Modern, next-gen firewalls are purpose built to defend against outbreaks like WannaCry and NotPetya, but both these worms went global, spreading unchecked through too many corporate networks.
Along the way some organisations discovered an uncomfortable truth: that next-gen protection can be less than the sum of its parts because of network protection that falls short, poor deployment or overly-complex configuration and management.
In my recent article the problem with firewalls I explained why, for many network administrators, firewalls aren’t the trusted enforcers they once were. In this article I focus in on the way that next-generation protection features are letting some admins down, and what can be done about it.
How WannaCry and NotPetya spread
Companies typically rely on a number of common services for their network functionality. If vulnerabilities in those services are successfully exploited it can have dire consequences.
The WannaCry and NotPetya outbreaks spread to more than 150 countries, running through corporate networks, encrypting computers and crippling businesses as they went. They spread, worm-like, from network to network using the EternalBlue exploit that allows remote code execution on Microsoft Windows SMB services harboring the CVE-2017-0144 vulnerability.
The SMB protocol is ubiquitous on corporate LANs and allows computers to discover each other for the purpose of sharing files and other resources like printers. It can also be used for file sharing outside the corporate network if the necessary ports are opened or forwarded on the firewall.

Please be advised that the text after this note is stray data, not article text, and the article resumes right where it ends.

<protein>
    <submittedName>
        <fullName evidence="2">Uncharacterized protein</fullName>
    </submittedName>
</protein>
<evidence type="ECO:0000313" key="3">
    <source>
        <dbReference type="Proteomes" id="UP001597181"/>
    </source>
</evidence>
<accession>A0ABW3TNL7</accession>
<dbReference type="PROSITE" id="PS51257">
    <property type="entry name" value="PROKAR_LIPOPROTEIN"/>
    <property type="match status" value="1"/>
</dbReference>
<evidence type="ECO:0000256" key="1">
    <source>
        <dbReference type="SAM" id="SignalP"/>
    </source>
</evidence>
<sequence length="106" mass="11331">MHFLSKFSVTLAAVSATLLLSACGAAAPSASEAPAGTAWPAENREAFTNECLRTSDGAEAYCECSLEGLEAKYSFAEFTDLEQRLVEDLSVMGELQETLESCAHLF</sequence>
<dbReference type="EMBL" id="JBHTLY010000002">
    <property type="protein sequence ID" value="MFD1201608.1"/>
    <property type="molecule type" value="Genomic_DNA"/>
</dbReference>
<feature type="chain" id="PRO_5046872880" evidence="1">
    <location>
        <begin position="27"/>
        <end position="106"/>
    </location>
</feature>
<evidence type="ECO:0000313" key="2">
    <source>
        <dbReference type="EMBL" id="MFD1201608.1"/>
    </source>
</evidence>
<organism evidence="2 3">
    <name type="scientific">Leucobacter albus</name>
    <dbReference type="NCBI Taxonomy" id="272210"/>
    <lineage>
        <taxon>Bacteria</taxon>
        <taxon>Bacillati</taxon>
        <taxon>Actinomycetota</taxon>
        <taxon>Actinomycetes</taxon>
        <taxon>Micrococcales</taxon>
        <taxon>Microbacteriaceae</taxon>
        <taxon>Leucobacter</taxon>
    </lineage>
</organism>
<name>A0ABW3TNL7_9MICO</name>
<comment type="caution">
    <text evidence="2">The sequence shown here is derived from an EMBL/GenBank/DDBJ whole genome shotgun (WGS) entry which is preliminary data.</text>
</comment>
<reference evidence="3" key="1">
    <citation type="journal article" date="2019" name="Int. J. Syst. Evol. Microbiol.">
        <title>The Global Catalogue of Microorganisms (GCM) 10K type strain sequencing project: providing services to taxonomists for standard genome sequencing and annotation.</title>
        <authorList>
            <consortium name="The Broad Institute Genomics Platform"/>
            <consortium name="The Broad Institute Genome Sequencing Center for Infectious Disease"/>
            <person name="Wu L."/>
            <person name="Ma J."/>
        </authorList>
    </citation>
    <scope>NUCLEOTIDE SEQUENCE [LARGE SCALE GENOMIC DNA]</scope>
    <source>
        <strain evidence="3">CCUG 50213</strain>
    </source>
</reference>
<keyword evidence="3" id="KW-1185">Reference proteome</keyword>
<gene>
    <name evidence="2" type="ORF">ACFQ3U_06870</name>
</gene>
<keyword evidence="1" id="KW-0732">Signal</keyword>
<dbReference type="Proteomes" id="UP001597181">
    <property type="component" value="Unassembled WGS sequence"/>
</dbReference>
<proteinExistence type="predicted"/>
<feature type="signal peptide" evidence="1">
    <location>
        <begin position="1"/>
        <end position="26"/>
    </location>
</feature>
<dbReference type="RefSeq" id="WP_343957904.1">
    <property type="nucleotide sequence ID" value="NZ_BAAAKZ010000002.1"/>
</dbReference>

Microsoft had issued patches for EternalBlue before the outbreaks but the attack occurred before many systems had been updated.
Rolling patches out across organizations can be a considerable undertaking and the window of opportunity for attackers doesn’t close when a patch becomes available, it’s open until a patch is deployed.
So how can you protect your network from attacks like these, and if an attack does penetrate your network how can you prevent it from propagating or moving laterally?
Enter, next-gen protection.
Why next-gen protection is important
Ransomware typically enters a network and spreads in one of a few different ways:
- By exploiting a network or system vulnerability
- Via fake, compromised or drive-by downloads
- On a USB stick or other storage device
- In email attachments or phishing links
Blocking network exploits
IPS (Intrusion Prevention System) technology is a critical component of next-gen firewalls. It uses deep packet inspection to search network traffic for specific exploits, or patterns and anomalies that might indicate an attack.
As with the EternalBlue exploit leveraged by WannaCry and NotPetya, attacks typically use malicious inputs to compromise a host application or service, with the intention of gaining sufficient control to execute code such as ransomware.
Blocking file-based payloads